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Remember that the machine which is a pure client, should not run the server daemon (“named” discussed below) but slave server can have both server and client process running in their Linux box.

DNS Server Setup

“named” description: For running a proper DNS server a daemon should run something called ‘named daemon’. It merely refers to the names of the machines rather than their ipaddresses. For this, the mapping name should be resolved by a server called ‘name server’. In order to run a `name server’, named daemon is needed. The files needed for configuring and running DNS (master and slave server) are:

1) /etc/named.conf

2) /var/named (remember its not file it’s a directory where the main database stays)

3) dnsconf utility

Before starting configuration by dnsconf utility lets see what actually the DNS server needs to get configured. It needs the following:

named configuration file (/etc/named.conf): It basically defines the parameters that point to the sources of domain database information, which can be local files or on remote servers.

Hint file (cache file)(/var/named/named.ca): It actually provides the name of root server which gets activated in case the machine name, which is to be searched, is not there in user defined zone (discussed below).

localhost file (/var/named.local): All configuration have a local domain Database for resolving address to the host name localhost.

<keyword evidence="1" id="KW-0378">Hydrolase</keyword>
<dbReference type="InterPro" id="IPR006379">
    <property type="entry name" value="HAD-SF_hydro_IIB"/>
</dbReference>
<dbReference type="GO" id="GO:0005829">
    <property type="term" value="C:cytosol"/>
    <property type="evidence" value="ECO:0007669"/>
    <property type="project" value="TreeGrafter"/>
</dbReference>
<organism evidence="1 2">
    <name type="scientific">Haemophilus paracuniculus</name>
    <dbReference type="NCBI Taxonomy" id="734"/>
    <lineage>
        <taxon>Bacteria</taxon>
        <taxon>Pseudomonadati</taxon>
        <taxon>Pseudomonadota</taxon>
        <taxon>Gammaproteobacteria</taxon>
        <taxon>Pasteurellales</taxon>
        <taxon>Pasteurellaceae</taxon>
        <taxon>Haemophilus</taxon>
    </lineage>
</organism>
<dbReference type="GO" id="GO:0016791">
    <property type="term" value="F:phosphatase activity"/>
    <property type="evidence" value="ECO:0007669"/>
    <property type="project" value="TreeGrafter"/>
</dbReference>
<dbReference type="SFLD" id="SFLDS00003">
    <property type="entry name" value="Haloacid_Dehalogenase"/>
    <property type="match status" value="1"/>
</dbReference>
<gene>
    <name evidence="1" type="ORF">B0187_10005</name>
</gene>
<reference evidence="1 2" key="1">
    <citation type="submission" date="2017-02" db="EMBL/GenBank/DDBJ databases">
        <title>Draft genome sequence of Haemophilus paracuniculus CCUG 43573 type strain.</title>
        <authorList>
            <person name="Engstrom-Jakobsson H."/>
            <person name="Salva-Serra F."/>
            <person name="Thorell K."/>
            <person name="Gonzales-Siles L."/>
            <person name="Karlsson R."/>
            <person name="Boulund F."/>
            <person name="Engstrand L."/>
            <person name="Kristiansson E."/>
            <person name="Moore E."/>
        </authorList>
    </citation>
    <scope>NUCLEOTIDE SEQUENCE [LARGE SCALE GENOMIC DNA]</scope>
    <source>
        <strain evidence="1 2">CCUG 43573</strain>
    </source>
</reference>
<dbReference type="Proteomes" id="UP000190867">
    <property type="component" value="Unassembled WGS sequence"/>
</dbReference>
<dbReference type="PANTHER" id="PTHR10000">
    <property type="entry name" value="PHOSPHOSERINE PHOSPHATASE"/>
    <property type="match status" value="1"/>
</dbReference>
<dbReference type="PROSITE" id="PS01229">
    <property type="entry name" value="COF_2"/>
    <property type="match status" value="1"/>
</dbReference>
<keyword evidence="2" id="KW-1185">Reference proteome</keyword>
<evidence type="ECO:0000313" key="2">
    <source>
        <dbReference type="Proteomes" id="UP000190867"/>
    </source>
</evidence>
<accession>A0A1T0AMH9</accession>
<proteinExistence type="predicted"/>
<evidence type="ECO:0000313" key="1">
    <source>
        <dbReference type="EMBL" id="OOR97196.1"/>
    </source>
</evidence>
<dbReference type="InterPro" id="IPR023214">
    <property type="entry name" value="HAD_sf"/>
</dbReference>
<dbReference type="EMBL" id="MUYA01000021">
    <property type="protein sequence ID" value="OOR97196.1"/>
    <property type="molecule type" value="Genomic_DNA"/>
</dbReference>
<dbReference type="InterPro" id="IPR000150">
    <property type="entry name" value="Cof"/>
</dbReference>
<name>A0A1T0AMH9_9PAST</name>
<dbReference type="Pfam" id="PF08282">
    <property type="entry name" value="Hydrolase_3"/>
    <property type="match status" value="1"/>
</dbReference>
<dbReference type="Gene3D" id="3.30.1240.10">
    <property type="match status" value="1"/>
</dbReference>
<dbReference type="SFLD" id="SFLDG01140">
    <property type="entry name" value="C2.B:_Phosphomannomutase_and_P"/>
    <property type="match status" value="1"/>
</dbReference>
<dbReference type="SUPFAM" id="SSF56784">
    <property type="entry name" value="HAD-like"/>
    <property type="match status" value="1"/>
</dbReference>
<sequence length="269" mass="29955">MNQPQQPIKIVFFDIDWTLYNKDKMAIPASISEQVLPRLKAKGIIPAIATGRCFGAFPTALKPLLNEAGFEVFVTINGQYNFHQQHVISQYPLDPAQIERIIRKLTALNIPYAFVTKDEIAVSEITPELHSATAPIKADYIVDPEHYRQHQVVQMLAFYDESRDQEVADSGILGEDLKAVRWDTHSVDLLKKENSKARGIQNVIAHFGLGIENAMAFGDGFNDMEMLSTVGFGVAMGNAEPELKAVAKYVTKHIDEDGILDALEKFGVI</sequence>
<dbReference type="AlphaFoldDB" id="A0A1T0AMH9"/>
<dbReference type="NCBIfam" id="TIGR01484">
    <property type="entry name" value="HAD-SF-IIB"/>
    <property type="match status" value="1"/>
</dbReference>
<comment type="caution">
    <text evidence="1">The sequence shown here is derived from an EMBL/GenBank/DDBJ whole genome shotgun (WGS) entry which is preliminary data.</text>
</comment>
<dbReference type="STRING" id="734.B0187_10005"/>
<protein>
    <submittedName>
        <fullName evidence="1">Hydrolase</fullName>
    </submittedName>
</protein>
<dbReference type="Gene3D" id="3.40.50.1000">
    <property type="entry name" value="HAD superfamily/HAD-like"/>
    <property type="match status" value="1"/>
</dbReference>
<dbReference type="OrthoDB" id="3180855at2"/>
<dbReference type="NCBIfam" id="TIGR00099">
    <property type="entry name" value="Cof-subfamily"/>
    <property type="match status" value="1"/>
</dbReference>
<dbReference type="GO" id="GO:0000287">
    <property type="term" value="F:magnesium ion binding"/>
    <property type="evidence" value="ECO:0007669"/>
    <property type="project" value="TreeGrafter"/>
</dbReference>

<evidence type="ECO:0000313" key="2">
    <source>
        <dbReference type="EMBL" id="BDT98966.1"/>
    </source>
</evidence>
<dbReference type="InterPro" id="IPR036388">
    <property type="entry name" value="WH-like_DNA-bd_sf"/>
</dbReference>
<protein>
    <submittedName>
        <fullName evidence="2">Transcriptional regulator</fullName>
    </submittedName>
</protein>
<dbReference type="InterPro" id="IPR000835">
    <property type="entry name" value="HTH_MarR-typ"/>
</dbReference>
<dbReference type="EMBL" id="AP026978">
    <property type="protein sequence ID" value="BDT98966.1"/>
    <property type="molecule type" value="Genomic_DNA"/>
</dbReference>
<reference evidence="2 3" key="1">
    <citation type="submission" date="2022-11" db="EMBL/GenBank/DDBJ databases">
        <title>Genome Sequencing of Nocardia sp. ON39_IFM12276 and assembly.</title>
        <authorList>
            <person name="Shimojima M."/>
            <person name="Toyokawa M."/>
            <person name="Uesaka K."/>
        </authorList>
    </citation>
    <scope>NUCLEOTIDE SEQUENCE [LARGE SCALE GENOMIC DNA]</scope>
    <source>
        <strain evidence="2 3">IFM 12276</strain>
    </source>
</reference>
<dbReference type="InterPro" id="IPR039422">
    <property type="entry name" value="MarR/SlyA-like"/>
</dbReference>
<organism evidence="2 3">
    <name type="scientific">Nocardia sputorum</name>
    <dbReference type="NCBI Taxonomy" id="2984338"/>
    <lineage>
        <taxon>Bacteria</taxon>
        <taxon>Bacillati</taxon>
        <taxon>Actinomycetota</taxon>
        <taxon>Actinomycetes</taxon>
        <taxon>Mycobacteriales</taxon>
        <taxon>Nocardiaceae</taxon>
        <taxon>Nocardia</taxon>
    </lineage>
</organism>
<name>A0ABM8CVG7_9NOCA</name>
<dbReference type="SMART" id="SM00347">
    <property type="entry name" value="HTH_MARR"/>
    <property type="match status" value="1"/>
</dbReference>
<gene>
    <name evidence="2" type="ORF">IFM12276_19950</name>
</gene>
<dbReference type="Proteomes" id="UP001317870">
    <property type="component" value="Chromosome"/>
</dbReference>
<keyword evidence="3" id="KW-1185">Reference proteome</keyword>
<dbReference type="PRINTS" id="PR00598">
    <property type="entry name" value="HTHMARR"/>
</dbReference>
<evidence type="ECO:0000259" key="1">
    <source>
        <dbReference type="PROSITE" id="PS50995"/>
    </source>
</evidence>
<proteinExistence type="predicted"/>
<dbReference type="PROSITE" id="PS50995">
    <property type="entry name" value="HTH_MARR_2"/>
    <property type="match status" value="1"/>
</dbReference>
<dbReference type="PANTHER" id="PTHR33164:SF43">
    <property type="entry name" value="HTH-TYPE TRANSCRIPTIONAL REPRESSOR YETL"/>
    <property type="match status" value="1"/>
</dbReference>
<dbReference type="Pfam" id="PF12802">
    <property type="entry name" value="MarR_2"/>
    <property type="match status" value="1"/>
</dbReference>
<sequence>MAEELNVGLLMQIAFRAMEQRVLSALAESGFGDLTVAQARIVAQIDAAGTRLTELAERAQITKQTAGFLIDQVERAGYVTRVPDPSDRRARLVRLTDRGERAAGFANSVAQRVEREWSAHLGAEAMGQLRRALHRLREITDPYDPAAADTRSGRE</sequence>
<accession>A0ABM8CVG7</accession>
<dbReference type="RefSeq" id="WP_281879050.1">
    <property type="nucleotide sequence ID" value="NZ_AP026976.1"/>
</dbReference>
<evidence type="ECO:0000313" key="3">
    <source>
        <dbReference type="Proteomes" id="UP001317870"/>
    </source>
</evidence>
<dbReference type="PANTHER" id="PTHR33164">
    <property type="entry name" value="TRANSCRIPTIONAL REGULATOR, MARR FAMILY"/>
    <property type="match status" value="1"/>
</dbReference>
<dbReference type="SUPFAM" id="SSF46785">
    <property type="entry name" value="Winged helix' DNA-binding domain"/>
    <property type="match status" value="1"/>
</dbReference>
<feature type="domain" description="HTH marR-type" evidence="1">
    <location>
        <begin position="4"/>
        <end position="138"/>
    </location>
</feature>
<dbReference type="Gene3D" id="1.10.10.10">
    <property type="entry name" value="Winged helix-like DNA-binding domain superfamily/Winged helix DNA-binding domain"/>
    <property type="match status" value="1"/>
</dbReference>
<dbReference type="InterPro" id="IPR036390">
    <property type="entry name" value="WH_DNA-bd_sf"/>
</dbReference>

Zone: Basically a zone that keeps the information about the domain database.

Later in named.conf file we will find that there are two predefined zones --named.local and named.ca --with database of localhost and database of root servers respectively. But zone needs another two files with Ipaddress to hostname mapping and hostname to Ipaddress mapping. The first one is called as Zone File and the second Reverse Zone File.

Zone file: The zone file defines most of the information. It is used to map host names to address, to identify the mail servers, and to provide other domain information.

Reverse Zone file: This is responsible for mapping Ipaddress to host names, which is exactly the opposite of what the zone file does.

Note that the above two files have to be user defined.

Now let us configure the master server with a proper example.

Example: Taking the above case of kshounish1.bigleap.com to kshounish10.bigleap.com, lets start with dnsconf.

#dnsconf